time: 12 hours. Completion is likely.

POWER TOOLS: None

SKILL LEVEL: Beginner and intermediate. There is no need for any weaving experience but students will definitely need patience, attention to detail and good hand-eye coordination.

MATERIALS FEE: $20 to be collected at school

INSTRUCTOR: Michael Yurkovic, Artisan
COURSE: Lathe Turning Plastics
PROJECT: Turned Table Lamp with Fabric Shade and Working Light

This classic table lamp was inspired by a lamp the instructor did for a room box commissioned for the TV personality Mindy Kaling. If you’re a fan of the show “The Mindy Project” you’ll see this lamp on a table behind her home office desk! This style table lamp would look great on any side table and students will be able to choose color combinations and fabric patterns for the shade of their choice.

The main body of the lamp will be turned in plastic with much of the turning done by hand. Students will learn how to use gravers for hand turning of plastic. This offers many options for doing their own variation on the turned form. The lamp base will be hand fabricated from styrene plastic, so they can either make it like the prototype, or introduce a variation of their own. The body of the lamp will be bored out to receive an LED lamp. Students will learn how to safely set-up the lathe and learn about appropriate cutting speeds for plastics. The lamp shade is made of real cloth and can be left white, be painted, or the student may use a printed fabric. Some options will be available, but if students have a nice fine print they’d like to use on their piece, please bring it to class. Students will also learn a simple, yet effective method for attaching the shade to the lamp. This makes the shade easily removable if they ever want to try another variation to match a particular room. The lamp will be wired and have an LED light source in warm white. This will make it compatible with the usual 12 volt systems used.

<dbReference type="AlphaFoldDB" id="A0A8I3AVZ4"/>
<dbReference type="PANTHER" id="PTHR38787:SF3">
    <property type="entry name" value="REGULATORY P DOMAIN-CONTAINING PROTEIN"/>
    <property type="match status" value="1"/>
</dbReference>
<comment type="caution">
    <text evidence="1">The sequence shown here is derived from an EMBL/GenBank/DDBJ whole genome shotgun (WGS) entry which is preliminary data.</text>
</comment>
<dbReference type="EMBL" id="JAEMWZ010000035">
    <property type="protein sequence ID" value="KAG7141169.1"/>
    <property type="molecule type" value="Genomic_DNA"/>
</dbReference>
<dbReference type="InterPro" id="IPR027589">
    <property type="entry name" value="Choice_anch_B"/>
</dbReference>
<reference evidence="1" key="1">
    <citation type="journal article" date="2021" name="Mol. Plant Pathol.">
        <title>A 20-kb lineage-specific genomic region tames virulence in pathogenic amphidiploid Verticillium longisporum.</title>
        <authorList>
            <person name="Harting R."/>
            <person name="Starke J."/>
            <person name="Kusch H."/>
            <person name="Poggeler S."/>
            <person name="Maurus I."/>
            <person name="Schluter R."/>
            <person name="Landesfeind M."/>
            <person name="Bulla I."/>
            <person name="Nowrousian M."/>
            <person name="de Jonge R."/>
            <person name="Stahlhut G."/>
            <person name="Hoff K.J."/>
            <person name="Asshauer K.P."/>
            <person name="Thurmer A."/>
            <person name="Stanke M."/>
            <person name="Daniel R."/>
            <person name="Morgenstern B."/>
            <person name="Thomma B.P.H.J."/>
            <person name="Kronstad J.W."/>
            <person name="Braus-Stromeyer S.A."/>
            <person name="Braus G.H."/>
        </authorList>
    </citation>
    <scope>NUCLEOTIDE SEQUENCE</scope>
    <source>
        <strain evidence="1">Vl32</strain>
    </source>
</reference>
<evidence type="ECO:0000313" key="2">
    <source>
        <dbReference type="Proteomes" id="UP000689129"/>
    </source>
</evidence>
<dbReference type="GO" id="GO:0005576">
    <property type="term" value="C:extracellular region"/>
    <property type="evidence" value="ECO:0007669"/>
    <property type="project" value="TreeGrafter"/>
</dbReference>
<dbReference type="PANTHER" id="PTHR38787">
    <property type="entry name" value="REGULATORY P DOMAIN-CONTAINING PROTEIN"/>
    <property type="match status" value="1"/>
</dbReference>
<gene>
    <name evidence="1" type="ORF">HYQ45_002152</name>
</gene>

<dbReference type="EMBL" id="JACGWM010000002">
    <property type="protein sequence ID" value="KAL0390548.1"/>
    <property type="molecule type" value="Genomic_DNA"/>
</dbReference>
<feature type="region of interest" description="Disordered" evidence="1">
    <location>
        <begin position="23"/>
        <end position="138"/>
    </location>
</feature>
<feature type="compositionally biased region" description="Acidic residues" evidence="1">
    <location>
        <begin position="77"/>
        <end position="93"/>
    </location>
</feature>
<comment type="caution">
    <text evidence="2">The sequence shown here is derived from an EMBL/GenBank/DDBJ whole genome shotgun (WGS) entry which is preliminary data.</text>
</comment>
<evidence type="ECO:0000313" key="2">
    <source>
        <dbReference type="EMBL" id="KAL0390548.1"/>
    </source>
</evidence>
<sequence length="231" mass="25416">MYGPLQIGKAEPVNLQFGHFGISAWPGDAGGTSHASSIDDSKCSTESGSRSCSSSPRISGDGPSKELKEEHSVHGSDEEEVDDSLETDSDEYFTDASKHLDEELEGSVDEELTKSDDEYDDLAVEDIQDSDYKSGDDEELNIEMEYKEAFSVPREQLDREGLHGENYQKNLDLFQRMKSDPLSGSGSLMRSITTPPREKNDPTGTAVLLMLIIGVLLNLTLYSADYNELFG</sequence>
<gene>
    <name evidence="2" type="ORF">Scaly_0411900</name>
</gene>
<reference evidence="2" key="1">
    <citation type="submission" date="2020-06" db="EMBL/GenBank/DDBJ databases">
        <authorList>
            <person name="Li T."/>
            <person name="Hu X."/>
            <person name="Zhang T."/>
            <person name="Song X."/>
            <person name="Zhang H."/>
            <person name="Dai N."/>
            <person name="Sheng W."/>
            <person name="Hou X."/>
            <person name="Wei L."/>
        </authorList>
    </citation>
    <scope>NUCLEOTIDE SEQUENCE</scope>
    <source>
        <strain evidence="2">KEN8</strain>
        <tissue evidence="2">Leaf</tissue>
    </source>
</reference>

time: 12 hours. Completion is likely.

POWER TOOLS: lathe

SKILL LEVEL: Intermediate

MATERIALS FEE: $40 to be collected at school

INSTRUCTOR: Michael Yurkovic, Artisan
COURSE: Mold Making and Casting
PROJECT: Park Bench

(This class is FULL)

This classic park bench can be the centerpiece of any garden or patio setting. This design is one the instructor put together after looking at many different styles of benches; the goal being to try and capture the lines and proportions of something we may have all sat on at one point or another in a lovely garden or city park. The faux metallic finish of the legs and arm rests contrasts beautifully with the warmth of the hardwood seat. Notice the bolts securing the planks to the frame, and the worn patina on this well-loved resting place.

The “metal” arms and legs aren’t really metal at all, but are cast resin parts. Students will create molds and individually cast these pieces in class. Students will learn how to use RTV mold making rubber and will create their own molds. They will then use these molds to cast resin parts to create the ends of the bench. Urethane-casting resin will be used for these parts of the bench, and later students will paint and patina them to look like metal. Students will have several choices of colors and can also decide how much they want to patina their piece. The seat of the bench will be made of thin hardwood slats which will be hand-cut in class. The wood planks will then be embossed to simulate the metal fasteners holding the seat together. Students will then stain the wood. There will be several stain choices for darker or lighter wood tones. Students can also decide how much they want to “weather” the wood. The bench can appear fresh and new, or have more patina and apparent age.

time: 12 hours. Completion is likely.

POWER TOOLS: None.

SKILL LEVEL: Beginner

MATERIALS FEE: $65 to be collected at school